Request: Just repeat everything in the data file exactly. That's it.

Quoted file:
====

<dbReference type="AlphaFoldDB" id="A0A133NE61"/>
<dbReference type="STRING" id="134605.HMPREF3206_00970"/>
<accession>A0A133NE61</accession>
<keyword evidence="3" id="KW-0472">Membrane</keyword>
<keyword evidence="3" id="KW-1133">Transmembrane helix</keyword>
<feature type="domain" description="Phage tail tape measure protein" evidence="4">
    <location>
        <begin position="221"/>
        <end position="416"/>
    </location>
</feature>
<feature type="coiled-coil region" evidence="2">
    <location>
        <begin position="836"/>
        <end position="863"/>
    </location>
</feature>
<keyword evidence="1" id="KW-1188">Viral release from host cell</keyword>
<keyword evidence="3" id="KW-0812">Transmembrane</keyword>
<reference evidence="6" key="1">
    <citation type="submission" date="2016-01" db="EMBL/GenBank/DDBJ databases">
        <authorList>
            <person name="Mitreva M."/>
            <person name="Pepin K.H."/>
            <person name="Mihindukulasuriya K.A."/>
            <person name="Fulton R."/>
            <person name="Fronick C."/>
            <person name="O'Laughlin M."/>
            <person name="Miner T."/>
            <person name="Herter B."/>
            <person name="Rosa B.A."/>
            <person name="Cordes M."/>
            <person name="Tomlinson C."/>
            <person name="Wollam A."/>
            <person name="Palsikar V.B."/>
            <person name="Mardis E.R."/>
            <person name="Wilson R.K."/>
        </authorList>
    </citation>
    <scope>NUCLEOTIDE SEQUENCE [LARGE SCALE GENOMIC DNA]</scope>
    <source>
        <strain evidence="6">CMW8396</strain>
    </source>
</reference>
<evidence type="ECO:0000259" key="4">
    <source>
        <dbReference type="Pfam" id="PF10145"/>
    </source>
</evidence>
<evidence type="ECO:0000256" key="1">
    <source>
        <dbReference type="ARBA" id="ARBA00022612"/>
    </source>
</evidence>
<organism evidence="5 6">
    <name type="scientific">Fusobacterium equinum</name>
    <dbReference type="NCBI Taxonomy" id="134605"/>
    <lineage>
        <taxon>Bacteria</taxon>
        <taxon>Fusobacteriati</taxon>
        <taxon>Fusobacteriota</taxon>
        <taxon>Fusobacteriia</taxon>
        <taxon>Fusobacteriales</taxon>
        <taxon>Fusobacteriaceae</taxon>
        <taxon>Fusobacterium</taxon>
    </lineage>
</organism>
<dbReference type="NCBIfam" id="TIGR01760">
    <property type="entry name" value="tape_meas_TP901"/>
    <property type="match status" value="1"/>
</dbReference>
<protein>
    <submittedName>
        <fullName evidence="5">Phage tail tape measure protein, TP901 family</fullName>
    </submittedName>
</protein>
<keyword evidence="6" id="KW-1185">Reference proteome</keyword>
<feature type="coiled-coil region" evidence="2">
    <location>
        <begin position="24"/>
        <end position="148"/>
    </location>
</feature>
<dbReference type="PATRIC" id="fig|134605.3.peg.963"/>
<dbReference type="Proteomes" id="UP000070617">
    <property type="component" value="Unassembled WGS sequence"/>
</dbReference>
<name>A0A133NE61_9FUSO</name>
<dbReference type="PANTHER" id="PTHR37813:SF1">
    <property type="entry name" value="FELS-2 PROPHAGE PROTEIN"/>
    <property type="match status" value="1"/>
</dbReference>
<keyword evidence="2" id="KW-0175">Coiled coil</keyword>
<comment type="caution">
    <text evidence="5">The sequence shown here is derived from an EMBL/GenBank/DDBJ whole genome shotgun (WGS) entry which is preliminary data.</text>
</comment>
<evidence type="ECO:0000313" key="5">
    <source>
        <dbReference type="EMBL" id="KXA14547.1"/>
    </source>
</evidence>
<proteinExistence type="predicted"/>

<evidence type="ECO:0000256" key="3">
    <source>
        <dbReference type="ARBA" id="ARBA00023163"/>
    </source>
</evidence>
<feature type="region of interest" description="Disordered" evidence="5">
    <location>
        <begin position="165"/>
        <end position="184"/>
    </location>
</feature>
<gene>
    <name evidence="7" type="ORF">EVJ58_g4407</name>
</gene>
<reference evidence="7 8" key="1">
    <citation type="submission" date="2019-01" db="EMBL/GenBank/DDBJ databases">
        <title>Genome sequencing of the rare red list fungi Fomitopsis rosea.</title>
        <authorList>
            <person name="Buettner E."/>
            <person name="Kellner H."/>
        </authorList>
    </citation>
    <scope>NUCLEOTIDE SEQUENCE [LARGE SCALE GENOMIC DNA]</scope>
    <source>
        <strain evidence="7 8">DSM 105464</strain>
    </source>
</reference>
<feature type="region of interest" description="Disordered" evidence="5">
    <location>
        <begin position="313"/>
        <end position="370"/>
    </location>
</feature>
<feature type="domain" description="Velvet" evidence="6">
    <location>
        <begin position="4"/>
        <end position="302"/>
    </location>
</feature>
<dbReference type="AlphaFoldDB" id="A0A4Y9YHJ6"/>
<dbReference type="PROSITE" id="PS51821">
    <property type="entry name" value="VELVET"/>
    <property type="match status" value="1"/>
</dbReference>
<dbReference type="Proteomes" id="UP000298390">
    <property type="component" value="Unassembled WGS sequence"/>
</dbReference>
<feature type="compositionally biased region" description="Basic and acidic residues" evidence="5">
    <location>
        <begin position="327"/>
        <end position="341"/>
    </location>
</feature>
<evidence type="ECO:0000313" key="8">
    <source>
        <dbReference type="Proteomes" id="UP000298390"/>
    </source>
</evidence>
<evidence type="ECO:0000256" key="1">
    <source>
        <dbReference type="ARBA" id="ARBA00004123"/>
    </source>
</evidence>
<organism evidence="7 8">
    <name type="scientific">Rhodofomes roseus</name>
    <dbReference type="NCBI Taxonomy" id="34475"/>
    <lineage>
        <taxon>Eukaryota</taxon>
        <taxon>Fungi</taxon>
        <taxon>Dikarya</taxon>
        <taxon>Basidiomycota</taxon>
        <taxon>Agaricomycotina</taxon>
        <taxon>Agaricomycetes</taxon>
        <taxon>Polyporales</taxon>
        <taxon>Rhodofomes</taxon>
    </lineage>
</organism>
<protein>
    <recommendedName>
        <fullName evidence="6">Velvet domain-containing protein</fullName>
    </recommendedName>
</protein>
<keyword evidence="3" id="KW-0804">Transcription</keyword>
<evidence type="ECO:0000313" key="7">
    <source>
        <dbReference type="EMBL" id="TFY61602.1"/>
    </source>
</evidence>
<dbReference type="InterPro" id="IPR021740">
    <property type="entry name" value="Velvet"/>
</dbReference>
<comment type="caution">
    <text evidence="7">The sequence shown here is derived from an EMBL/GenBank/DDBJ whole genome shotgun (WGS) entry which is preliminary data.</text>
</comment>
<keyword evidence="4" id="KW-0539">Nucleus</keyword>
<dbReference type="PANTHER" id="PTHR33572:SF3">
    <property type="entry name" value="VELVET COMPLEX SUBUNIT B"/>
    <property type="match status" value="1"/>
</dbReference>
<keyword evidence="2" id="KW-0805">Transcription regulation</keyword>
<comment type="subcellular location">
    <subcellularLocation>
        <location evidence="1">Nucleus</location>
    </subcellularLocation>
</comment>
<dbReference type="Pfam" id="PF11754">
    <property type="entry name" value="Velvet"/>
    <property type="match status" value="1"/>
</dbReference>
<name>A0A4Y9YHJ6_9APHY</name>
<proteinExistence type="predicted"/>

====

<dbReference type="AlphaFoldDB" id="A0A133NE61"/>
<dbReference type="STRING" id="134605.HMPREF3206_00970"/>
<accession>A0A133NE61</accession>
<keyword evidence="3" id="KW-0472">Membrane</keyword>
<keyword evidence="3" id="KW-1133">Transmembrane helix</keyword>
<feature type="domain" description="Phage tail tape measure protein" evidence="4">
    <location>
        <begin position="221"/>
        <end position="416"/>
    </location>
</feature>
<feature type="coiled-coil region" evidence="2">
    <location>
        <begin position="836"/>
        <end position="863"/>
    </location>
</feature>
<keyword evidence="1" id="KW-1188">Viral release from host cell</keyword>
<keyword evidence="3" id="KW-0812">Transmembrane</keyword>
<reference evidence="6" key="1">
    <citation type="submission" date="2016-01" db="EMBL/GenBank/DDBJ databases">
        <authorList>
            <person name="Mitreva M."/>
            <person name="Pepin K.H."/>
            <person name="Mihindukulasuriya K.A."/>
            <person name="Fulton R."/>
            <person name="Fronick C."/>
            <person name="O'Laughlin M."/>
            <person name="Miner T."/>
            <person name="Herter B."/>
            <person name="Rosa B.A."/>
            <person name="Cordes M."/>
            <person name="Tomlinson C."/>
            <person name="Wollam A."/>
            <person name="Palsikar V.B."/>
            <person name="Mardis E.R."/>
            <person name="Wilson R.K."/>
        </authorList>
    </citation>
    <scope>NUCLEOTIDE SEQUENCE [LARGE SCALE GENOMIC DNA]</scope>
    <source>
        <strain evidence="6">CMW8396</strain>
    </source>
</reference>
<evidence type="ECO:0000259" key="4">
    <source>
        <dbReference type="Pfam" id="PF10145"/>
    </source>
</evidence>
<evidence type="ECO:0000256" key="1">
    <source>
        <dbReference type="ARBA" id="ARBA00022612"/>
    </source>
</evidence>
<organism evidence="5 6">
    <name type="scientific">Fusobacterium equinum</name>
    <dbReference type="NCBI Taxonomy" id="134605"/>
    <lineage>
        <taxon>Bacteria</taxon>
        <taxon>Fusobacteriati</taxon>
        <taxon>Fusobacteriota</taxon>
        <taxon>Fusobacteriia</taxon>
        <taxon>Fusobacteriales</taxon>
        <taxon>Fusobacteriaceae</taxon>
        <taxon>Fusobacterium</taxon>
    </lineage>
</organism>
<dbReference type="NCBIfam" id="TIGR01760">
    <property type="entry name" value="tape_meas_TP901"/>
    <property type="match status" value="1"/>
</dbReference>
<protein>
    <submittedName>
        <fullName evidence="5">Phage tail tape measure protein, TP901 family</fullName>
    </submittedName>
</protein>
<keyword evidence="6" id="KW-1185">Reference proteome</keyword>
<feature type="coiled-coil region" evidence="2">
    <location>
        <begin position="24"/>
        <end position="148"/>
    </location>
</feature>
<dbReference type="PATRIC" id="fig|134605.3.peg.963"/>
<dbReference type="Proteomes" id="UP000070617">
    <property type="component" value="Unassembled WGS sequence"/>
</dbReference>
<name>A0A133NE61_9FUSO</name>
<dbReference type="PANTHER" id="PTHR37813:SF1">
    <property type="entry name" value="FELS-2 PROPHAGE PROTEIN"/>
    <property type="match status" value="1"/>
</dbReference>
<keyword evidence="2" id="KW-0175">Coiled coil</keyword>
<comment type="caution">
    <text evidence="5">The sequence shown here is derived from an EMBL/GenBank/DDBJ whole genome shotgun (WGS) entry which is preliminary data.</text>
</comment>
<evidence type="ECO:0000313" key="5">
    <source>
        <dbReference type="EMBL" id="KXA14547.1"/>
    </source>
</evidence>
<proteinExistence type="predicted"/>

<evidence type="ECO:0000256" key="3">
    <source>
        <dbReference type="ARBA" id="ARBA00023163"/>
    </source>
</evidence>
<feature type="region of interest" description="Disordered" evidence="5">
    <location>
        <begin position="165"/>
        <end position="184"/>
    </location>
</feature>
<gene>
    <name evidence="7" type="ORF">EVJ58_g4407</name>
</gene>
<reference evidence="7 8" key="1">
    <citation type="submission" date="2019-01" db="EMBL/GenBank/DDBJ databases">
        <title>Genome sequencing of the rare red list fungi Fomitopsis rosea.</title>
        <authorList>
            <person name="Buettner E."/>
            <person name="Kellner H."/>
        </authorList>
    </citation>
    <scope>NUCLEOTIDE SEQUENCE [LARGE SCALE GENOMIC DNA]</scope>
    <source>
        <strain evidence="7 8">DSM 105464</strain>
    </source>
</reference>
<feature type="region of interest" description="Disordered" evidence="5">
    <location>
        <begin position="313"/>
        <end position="370"/>
    </location>
</feature>
<feature type="domain" description="Velvet" evidence="6">
    <location>
        <begin position="4"/>
        <end position="302"/>
    </location>
</feature>
<dbReference type="AlphaFoldDB" id="A0A4Y9YHJ6"/>
<dbReference type="PROSITE" id="PS51821">
    <property type="entry name" value="VELVET"/>
    <property type="match status" value="1"/>
</dbReference>
<dbReference type="Proteomes" id="UP000298390">
    <property type="component" value="Unassembled WGS sequence"/>
</dbReference>
<feature type="compositionally biased region" description="Basic and acidic residues" evidence="5">
    <location>
        <begin position="327"/>
        <end position="341"/>
    </location>
</feature>
<evidence type="ECO:0000313" key="8">
    <source>
        <dbReference type="Proteomes" id="UP000298390"/>
    </source>
</evidence>
<evidence type="ECO:0000256" key="1">
    <source>
        <dbReference type="ARBA" id="ARBA00004123"/>
    </source>
</evidence>
<organism evidence="7 8">
    <name type="scientific">Rhodofomes roseus</name>
    <dbReference type="NCBI Taxonomy" id="34475"/>
    <lineage>
        <taxon>Eukaryota</taxon>
        <taxon>Fungi</taxon>
        <taxon>Dikarya</taxon>
        <taxon>Basidiomycota</taxon>
        <taxon>Agaricomycotina</taxon>
        <taxon>Agaricomycetes</taxon>
        <taxon>Polyporales</taxon>
        <taxon>Rhodofomes</taxon>
    </lineage>
</organism>
<protein>
    <recommendedName>
        <fullName evidence="6">Velvet domain-containing protein</fullName>
    </recommendedName>
</protein>
<keyword evidence="3" id="KW-0804">Transcription</keyword>
<evidence type="ECO:0000313" key="7">
    <source>
        <dbReference type="EMBL" id="TFY61602.1"/>
    </source>
</evidence>
<dbReference type="InterPro" id="IPR021740">
    <property type="entry name" value="Velvet"/>
</dbReference>
<comment type="caution">
    <text evidence="7">The sequence shown here is derived from an EMBL/GenBank/DDBJ whole genome shotgun (WGS) entry which is preliminary data.</text>
</comment>
<keyword evidence="4" id="KW-0539">Nucleus</keyword>
<dbReference type="PANTHER" id="PTHR33572:SF3">
    <property type="entry name" value="VELVET COMPLEX SUBUNIT B"/>
    <property type="match status" value="1"/>
</dbReference>
<keyword evidence="2" id="KW-0805">Transcription regulation</keyword>
<comment type="subcellular location">
    <subcellularLocation>
        <location evidence="1">Nucleus</location>
    </subcellularLocation>
</comment>
<dbReference type="Pfam" id="PF11754">
    <property type="entry name" value="Velvet"/>
    <property type="match status" value="1"/>
</dbReference>
<name>A0A4Y9YHJ6_9APHY</name>
<proteinExistence type="predicted"/>